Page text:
PowerShell PowerTip: What you should know about streams


PowerShell has a concept called Streams, which are the different places data can go (output, error, verbose, etc). You usually don't have to worry too much about these streams if you're just writing simple scripts, but it helps a ton to know:

  1. All streams are separate even if they all appear to be coming to the console for you.
  2. Assignment operators (like "=") only look at the output stream.
  3. If you don't tell PowerShell where to put data (such as just typing get-process) it defaults to the output stream.

What this means for you, as users, is that you can get a non-terminating error, and still do work on the successful output. Take a look at this:


$procs = get-process POWERPNT, powershell_ise, FAKE, audiodg

Write-host "Procs contains:"
$procs.name

</pre>
get-process : Cannot find a process with the name "FAKE". Verify the process name and call the cmdlet again.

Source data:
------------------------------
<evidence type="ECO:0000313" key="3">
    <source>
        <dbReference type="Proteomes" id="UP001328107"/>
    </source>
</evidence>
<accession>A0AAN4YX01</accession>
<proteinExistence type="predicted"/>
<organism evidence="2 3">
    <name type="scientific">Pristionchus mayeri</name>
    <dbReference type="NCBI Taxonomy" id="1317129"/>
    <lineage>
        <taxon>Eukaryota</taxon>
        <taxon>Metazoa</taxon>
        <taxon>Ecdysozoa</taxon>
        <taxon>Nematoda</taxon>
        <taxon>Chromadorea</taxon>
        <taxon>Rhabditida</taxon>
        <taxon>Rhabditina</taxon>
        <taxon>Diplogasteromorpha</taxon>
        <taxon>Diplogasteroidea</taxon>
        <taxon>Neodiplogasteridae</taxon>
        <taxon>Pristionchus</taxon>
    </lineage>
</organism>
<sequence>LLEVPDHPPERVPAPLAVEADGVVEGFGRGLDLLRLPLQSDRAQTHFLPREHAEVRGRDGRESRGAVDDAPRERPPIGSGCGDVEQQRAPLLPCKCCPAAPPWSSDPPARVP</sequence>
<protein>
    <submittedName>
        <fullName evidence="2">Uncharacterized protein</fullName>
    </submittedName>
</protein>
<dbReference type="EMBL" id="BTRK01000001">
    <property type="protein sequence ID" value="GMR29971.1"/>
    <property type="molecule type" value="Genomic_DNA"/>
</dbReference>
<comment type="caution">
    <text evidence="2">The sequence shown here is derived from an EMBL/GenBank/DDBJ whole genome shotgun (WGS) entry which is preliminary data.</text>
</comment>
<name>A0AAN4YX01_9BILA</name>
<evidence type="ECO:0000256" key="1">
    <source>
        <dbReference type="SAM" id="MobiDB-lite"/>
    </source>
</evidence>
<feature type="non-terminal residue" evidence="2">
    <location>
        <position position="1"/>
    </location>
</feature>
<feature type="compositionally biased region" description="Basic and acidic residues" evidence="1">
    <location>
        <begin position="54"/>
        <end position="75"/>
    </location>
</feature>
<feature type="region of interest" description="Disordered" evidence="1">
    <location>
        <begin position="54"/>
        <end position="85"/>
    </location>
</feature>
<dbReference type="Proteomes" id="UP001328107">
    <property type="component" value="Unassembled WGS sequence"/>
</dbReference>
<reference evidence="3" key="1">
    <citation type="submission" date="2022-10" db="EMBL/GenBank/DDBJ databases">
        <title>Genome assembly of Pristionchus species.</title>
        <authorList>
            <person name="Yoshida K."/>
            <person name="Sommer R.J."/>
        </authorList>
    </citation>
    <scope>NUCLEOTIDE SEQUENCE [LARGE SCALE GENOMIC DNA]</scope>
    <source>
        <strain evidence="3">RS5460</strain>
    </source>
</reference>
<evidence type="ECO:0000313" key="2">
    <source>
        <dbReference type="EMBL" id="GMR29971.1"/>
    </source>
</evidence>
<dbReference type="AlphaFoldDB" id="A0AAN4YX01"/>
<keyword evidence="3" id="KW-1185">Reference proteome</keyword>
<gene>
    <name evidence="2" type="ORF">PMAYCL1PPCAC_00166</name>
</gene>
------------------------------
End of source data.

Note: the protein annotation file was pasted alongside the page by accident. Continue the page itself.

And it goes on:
At line:1 char:10
+ $procs = get-process POWERPNT, powershell_ise, FAKE, audiodg
+ ~~~~~~~~~~~~~~~~~~~~~~~~~~~~~~~~~~~~~~~~~~~~~~~~~~~
+ CategoryInfo : ObjectNotFound: (FAKE:String) [Get-Process], ProcessCommandException
+ FullyQualifiedErrorId : NoProcessFoundForGivenName,Microsoft.PowerShell.Commands.GetProcessCommand

Procs contains:
audiodg
POWERPNT
powershell_ise

Notice that even though I received an error for the process "FAKE", only the non-errors were present in $procs. Using some basic error handling we could clean that up, hide the error message and log out what we didn't find.

If you want to learn more about these streams, let me know and I can write a more detailed blog post.

Hope that helps, tune in more often to get short and sweet PowerTips!

Comments (2)

  1. Dennis Rutherford says:

    You should probably use Write-Output and not Write-Host in the example.

    1. Kory T says:

      Doesn’t matter either way when looking at data in the host anyways 🙂

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